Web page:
Last week I ended my post with three suggestions for me, and for you if they agree with you: Breath deeply as often as I can remember; love everything; and be as kind to myself as I possibly can. My heart is happy when I remember these practices. For many years I’ve been following part of the Dalai Lama’s suggestion of a spiritual practice for everyone: breathing in, I cherish myself, breathing out, I cherish everything else. I remember when I take walks, or go swimming. Here’s where I got it:
I was fortunate enough to see the Dalai Lama speak in Portland about 10-15 years ago. During his visit, an article in the newspaper shared a spiritual practice that he urges us all to incorporate: “You must begin by cherishing yourself,” he said. “All religions teach that you must love yourself first. It is essential to the progress off the world. To cherish oneself is not easy. We are each of us a child of the universe, a child of God. We must cherish the life we are given and cherish the life of others.”
There are four parts to the Dalai Lama’s practice. First, he said, remember that we all want the same thing: to avoid suffering and find happiness. Second, begin each day with five minutes of “compassionate breathing”: “Breathe in cherishing of the self; breathe out cherishing of others” he said. Third, extend that compassion throughout the day. He said “everyone is my teacher.” And finally, no matter what happens, stay in the practice. Be faithful to it even if you don’t see results. “Tell everyone you know about it.”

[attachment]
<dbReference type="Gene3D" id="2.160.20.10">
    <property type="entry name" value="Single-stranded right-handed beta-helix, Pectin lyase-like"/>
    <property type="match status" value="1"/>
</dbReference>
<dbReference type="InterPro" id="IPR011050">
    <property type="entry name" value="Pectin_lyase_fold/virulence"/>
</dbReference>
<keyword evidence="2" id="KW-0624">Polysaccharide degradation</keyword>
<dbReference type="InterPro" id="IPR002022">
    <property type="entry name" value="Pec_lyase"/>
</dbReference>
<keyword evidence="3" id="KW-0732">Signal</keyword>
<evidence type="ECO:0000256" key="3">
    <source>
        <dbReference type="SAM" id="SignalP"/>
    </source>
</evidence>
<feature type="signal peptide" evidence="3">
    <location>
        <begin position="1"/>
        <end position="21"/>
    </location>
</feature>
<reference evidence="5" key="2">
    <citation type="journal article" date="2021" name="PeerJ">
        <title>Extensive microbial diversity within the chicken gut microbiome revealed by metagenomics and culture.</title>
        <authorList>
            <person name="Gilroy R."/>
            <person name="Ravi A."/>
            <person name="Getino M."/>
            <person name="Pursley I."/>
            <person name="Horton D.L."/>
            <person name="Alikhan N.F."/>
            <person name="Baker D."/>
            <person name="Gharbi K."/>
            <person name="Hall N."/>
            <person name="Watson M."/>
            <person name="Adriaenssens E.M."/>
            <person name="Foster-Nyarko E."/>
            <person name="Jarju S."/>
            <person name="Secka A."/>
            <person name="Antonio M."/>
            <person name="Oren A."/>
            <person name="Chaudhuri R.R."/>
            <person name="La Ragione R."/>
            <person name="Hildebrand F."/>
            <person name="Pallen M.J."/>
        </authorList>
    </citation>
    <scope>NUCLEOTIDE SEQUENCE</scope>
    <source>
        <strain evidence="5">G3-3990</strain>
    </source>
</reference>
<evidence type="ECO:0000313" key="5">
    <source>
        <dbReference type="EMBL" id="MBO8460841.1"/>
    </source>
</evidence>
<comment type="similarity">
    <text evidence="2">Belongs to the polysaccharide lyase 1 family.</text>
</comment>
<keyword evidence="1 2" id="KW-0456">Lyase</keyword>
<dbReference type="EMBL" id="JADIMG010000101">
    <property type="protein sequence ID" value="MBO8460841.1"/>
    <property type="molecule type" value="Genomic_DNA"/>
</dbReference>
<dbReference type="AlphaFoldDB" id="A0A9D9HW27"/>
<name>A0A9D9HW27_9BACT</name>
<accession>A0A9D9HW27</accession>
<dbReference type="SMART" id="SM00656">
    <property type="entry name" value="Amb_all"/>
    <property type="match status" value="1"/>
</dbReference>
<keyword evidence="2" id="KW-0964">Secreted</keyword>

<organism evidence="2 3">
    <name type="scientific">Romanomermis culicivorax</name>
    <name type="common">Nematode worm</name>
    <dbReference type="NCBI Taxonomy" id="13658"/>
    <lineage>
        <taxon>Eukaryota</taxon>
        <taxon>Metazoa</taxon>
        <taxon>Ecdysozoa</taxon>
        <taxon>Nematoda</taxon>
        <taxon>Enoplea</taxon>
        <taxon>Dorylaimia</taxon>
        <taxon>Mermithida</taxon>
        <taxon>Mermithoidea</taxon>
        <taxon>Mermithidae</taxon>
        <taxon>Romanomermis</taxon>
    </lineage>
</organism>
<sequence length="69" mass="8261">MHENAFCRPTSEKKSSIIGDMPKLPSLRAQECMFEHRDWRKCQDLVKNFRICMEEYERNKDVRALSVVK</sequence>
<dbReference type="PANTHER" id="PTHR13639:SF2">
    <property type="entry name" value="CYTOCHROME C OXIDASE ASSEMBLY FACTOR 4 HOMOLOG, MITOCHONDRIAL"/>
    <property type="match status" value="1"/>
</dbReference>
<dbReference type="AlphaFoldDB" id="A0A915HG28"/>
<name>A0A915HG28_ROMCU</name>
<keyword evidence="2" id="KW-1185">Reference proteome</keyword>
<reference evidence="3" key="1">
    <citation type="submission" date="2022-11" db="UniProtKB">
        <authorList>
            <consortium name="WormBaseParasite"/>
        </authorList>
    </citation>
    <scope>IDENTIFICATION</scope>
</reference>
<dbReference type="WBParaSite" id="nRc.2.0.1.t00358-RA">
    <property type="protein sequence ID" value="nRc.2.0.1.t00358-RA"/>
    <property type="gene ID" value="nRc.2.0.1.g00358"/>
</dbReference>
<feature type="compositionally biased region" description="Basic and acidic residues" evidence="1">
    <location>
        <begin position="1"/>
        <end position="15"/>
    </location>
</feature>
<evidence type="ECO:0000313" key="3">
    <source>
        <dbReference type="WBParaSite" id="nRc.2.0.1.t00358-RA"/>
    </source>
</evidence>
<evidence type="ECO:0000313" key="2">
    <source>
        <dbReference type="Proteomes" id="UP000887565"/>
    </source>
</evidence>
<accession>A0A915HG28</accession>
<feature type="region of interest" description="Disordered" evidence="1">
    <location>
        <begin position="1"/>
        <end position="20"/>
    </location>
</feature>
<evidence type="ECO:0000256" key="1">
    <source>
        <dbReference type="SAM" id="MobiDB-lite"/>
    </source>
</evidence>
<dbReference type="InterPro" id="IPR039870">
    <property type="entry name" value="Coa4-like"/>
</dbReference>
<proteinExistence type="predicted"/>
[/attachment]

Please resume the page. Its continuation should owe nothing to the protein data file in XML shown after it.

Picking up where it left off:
3 replies to “Breathing out, I cherish everything”
Simple practices are the easiest to remember.
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Thanks for the comment – as I drove home from work today, I was thinking about a blog I want to write, and your comment reminded me to get on it. I heard on the radio today that the average woman is in a bad mood 5 hours a week, which translates to 10 years of her life. The DJ asked a listener: what do you do when you get in a bad mood, and her answer was coffee. Today I felt overwhelmed with work and too much to do, and started to go down that rabbit hole of “poor me” but then remembered how fortunate I am to have access to clean water and a toilet, and to focus on what’s working instead of what feels too much – it helped immediately. Gratitude always helps. That my positive attitude contributes to world peace also really helps me too.